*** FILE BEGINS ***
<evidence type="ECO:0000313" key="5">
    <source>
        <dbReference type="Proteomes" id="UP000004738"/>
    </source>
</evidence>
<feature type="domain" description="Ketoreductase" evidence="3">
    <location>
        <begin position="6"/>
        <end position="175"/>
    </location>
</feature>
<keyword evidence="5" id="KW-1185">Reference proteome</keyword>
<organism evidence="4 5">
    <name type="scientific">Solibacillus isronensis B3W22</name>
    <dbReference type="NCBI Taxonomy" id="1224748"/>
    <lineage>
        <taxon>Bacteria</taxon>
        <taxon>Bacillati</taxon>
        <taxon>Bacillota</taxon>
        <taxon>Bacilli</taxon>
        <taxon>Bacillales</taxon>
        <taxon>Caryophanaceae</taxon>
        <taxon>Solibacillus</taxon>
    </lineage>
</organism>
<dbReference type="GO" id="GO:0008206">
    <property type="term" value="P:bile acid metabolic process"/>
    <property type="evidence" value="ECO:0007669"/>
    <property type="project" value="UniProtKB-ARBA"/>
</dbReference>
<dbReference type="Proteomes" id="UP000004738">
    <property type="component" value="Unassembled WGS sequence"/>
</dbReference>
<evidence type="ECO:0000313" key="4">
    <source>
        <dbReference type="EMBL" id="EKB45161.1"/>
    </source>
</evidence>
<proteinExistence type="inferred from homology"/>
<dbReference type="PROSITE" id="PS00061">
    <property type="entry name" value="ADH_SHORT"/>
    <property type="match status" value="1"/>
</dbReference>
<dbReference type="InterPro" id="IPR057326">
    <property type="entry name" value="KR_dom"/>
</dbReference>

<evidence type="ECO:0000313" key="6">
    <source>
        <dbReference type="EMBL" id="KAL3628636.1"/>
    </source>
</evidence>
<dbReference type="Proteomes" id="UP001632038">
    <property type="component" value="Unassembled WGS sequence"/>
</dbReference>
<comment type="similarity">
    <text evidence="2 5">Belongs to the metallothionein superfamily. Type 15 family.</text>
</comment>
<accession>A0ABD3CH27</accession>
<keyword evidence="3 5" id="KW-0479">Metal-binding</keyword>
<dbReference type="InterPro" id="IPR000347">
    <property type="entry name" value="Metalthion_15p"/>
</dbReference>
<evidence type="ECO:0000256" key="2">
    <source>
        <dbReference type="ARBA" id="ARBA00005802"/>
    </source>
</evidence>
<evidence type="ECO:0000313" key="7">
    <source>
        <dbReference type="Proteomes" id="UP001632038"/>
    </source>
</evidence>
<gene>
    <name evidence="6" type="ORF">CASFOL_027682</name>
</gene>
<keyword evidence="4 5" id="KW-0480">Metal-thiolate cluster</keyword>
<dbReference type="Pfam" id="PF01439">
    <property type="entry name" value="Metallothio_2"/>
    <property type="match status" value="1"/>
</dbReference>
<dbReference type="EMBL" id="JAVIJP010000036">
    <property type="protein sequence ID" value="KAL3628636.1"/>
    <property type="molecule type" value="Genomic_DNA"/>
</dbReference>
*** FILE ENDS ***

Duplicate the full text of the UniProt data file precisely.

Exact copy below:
<evidence type="ECO:0000313" key="5">
    <source>
        <dbReference type="Proteomes" id="UP000004738"/>
    </source>
</evidence>
<feature type="domain" description="Ketoreductase" evidence="3">
    <location>
        <begin position="6"/>
        <end position="175"/>
    </location>
</feature>
<keyword evidence="5" id="KW-1185">Reference proteome</keyword>
<organism evidence="4 5">
    <name type="scientific">Solibacillus isronensis B3W22</name>
    <dbReference type="NCBI Taxonomy" id="1224748"/>
    <lineage>
        <taxon>Bacteria</taxon>
        <taxon>Bacillati</taxon>
        <taxon>Bacillota</taxon>
        <taxon>Bacilli</taxon>
        <taxon>Bacillales</taxon>
        <taxon>Caryophanaceae</taxon>
        <taxon>Solibacillus</taxon>
    </lineage>
</organism>
<dbReference type="GO" id="GO:0008206">
    <property type="term" value="P:bile acid metabolic process"/>
    <property type="evidence" value="ECO:0007669"/>
    <property type="project" value="UniProtKB-ARBA"/>
</dbReference>
<dbReference type="Proteomes" id="UP000004738">
    <property type="component" value="Unassembled WGS sequence"/>
</dbReference>
<evidence type="ECO:0000313" key="4">
    <source>
        <dbReference type="EMBL" id="EKB45161.1"/>
    </source>
</evidence>
<proteinExistence type="inferred from homology"/>
<dbReference type="PROSITE" id="PS00061">
    <property type="entry name" value="ADH_SHORT"/>
    <property type="match status" value="1"/>
</dbReference>
<dbReference type="InterPro" id="IPR057326">
    <property type="entry name" value="KR_dom"/>
</dbReference>

<evidence type="ECO:0000313" key="6">
    <source>
        <dbReference type="EMBL" id="KAL3628636.1"/>
    </source>
</evidence>
<dbReference type="Proteomes" id="UP001632038">
    <property type="component" value="Unassembled WGS sequence"/>
</dbReference>
<comment type="similarity">
    <text evidence="2 5">Belongs to the metallothionein superfamily. Type 15 family.</text>
</comment>
<accession>A0ABD3CH27</accession>
<keyword evidence="3 5" id="KW-0479">Metal-binding</keyword>
<dbReference type="InterPro" id="IPR000347">
    <property type="entry name" value="Metalthion_15p"/>
</dbReference>
<evidence type="ECO:0000256" key="2">
    <source>
        <dbReference type="ARBA" id="ARBA00005802"/>
    </source>
</evidence>
<evidence type="ECO:0000313" key="7">
    <source>
        <dbReference type="Proteomes" id="UP001632038"/>
    </source>
</evidence>
<gene>
    <name evidence="6" type="ORF">CASFOL_027682</name>
</gene>
<keyword evidence="4 5" id="KW-0480">Metal-thiolate cluster</keyword>
<dbReference type="Pfam" id="PF01439">
    <property type="entry name" value="Metallothio_2"/>
    <property type="match status" value="1"/>
</dbReference>
<dbReference type="EMBL" id="JAVIJP010000036">
    <property type="protein sequence ID" value="KAL3628636.1"/>
    <property type="molecule type" value="Genomic_DNA"/>
</dbReference>